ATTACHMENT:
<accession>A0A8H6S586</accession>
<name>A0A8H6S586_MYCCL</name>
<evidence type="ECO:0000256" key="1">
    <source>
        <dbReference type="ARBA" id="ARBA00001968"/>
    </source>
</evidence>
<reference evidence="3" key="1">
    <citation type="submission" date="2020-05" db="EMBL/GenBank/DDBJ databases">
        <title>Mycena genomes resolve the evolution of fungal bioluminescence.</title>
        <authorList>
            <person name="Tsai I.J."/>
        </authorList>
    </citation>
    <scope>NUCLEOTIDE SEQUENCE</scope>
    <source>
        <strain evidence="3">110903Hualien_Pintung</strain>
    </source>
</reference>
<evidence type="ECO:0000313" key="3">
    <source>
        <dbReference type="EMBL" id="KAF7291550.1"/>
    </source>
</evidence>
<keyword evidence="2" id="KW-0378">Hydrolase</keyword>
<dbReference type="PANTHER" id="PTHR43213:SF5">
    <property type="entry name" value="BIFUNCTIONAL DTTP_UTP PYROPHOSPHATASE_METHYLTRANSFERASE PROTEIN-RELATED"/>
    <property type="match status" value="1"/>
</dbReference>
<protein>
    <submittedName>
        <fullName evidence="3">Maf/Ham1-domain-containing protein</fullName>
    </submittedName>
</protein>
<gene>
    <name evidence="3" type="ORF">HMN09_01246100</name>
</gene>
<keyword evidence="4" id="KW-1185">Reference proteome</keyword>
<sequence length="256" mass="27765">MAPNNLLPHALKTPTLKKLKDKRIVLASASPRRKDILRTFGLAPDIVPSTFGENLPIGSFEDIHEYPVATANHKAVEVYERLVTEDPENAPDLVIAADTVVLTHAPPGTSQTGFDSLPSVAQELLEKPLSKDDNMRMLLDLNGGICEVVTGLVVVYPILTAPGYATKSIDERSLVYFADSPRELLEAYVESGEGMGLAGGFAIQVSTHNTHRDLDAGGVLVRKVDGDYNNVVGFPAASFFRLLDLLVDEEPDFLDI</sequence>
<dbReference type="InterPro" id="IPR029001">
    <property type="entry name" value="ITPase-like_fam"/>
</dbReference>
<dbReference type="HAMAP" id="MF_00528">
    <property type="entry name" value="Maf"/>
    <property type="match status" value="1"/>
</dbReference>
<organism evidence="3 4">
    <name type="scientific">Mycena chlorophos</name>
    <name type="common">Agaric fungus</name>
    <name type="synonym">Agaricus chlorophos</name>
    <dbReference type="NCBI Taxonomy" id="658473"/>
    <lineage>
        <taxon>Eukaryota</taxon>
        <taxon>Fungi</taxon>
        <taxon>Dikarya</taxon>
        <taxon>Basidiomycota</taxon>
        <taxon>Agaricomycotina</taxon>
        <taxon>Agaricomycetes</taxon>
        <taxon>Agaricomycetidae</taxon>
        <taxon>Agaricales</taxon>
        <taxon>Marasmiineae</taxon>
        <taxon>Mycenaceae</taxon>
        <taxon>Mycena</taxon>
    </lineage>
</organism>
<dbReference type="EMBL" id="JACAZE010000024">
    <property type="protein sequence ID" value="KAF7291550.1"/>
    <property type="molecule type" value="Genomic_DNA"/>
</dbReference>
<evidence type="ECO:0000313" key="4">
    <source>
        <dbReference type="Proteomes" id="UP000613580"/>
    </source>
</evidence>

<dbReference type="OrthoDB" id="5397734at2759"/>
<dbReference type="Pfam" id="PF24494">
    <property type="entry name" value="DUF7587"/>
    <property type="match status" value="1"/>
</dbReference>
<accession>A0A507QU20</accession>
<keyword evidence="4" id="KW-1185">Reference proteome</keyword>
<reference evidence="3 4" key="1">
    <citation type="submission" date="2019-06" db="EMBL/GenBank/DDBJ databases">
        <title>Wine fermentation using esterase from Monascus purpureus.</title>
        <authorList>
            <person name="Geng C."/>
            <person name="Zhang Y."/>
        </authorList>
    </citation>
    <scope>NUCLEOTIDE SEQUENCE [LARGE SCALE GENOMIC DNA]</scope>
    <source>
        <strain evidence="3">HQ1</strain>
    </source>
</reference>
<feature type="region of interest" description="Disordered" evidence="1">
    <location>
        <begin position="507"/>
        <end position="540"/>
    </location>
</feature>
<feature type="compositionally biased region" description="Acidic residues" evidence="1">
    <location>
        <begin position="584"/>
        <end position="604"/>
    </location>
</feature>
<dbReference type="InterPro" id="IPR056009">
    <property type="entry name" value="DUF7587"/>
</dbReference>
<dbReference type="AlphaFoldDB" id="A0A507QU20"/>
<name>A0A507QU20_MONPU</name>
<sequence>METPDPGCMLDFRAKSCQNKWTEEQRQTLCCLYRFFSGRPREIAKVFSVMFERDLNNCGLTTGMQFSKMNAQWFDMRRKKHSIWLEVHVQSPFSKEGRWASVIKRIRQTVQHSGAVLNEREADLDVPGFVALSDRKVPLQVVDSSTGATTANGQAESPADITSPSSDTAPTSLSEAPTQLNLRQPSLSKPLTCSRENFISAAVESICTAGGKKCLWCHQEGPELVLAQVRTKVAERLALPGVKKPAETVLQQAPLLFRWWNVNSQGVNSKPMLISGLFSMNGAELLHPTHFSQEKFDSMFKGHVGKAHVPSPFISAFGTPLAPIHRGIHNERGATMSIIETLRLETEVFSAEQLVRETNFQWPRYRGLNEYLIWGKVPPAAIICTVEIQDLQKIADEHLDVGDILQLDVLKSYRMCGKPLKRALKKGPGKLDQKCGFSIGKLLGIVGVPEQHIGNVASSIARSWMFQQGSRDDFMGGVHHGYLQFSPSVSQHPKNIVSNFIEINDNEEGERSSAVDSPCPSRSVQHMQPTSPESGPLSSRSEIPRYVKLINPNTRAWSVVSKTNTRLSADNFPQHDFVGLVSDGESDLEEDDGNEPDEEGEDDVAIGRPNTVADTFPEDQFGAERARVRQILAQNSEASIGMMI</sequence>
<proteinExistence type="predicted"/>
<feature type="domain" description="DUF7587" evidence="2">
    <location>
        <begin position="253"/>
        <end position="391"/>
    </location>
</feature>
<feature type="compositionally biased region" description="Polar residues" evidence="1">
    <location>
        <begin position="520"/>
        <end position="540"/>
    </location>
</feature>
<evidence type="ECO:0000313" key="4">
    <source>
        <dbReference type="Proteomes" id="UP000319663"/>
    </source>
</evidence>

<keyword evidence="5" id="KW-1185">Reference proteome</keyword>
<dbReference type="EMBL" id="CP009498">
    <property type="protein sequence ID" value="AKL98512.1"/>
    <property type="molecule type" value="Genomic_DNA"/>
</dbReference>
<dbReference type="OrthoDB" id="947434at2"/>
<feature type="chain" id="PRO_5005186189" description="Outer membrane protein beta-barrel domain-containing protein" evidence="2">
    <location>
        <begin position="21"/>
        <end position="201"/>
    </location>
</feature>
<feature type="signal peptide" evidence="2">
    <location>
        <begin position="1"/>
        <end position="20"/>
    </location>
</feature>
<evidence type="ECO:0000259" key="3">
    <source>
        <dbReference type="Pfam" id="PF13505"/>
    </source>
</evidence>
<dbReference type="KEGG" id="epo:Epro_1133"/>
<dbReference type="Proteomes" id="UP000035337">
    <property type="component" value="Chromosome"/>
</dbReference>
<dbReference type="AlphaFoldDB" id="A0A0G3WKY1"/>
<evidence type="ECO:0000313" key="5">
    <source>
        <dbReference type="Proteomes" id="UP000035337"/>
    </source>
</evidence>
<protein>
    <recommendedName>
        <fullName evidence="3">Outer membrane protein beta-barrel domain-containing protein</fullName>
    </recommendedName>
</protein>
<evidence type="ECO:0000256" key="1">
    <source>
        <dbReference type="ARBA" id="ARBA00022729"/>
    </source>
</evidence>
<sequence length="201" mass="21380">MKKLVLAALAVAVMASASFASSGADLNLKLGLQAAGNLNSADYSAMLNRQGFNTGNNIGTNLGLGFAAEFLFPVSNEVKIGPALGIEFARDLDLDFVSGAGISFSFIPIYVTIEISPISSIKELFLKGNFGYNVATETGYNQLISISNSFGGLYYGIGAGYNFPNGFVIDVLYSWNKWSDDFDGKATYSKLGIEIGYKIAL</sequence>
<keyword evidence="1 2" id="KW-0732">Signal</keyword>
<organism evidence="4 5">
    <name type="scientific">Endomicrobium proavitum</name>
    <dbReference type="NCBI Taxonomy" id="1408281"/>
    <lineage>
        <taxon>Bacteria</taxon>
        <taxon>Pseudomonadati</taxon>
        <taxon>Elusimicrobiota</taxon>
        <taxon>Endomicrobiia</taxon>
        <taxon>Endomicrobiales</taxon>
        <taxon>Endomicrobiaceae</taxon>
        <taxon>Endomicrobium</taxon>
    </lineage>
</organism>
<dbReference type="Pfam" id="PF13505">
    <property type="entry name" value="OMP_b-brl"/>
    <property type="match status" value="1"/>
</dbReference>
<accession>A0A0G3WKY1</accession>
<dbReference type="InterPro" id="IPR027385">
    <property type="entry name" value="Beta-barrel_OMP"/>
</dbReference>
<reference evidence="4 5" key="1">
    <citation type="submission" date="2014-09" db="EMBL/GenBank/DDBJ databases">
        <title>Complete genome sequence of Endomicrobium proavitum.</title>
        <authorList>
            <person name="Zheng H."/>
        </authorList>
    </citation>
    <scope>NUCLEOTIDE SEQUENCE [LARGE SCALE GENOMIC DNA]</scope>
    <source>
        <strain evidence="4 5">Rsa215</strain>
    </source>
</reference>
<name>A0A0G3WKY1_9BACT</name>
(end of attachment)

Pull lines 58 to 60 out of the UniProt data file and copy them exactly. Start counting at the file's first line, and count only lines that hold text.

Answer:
        <taxon>Agaricomycetes</taxon>
        <taxon>Agaricomycetidae</taxon>
        <taxon>Agaricales</taxon>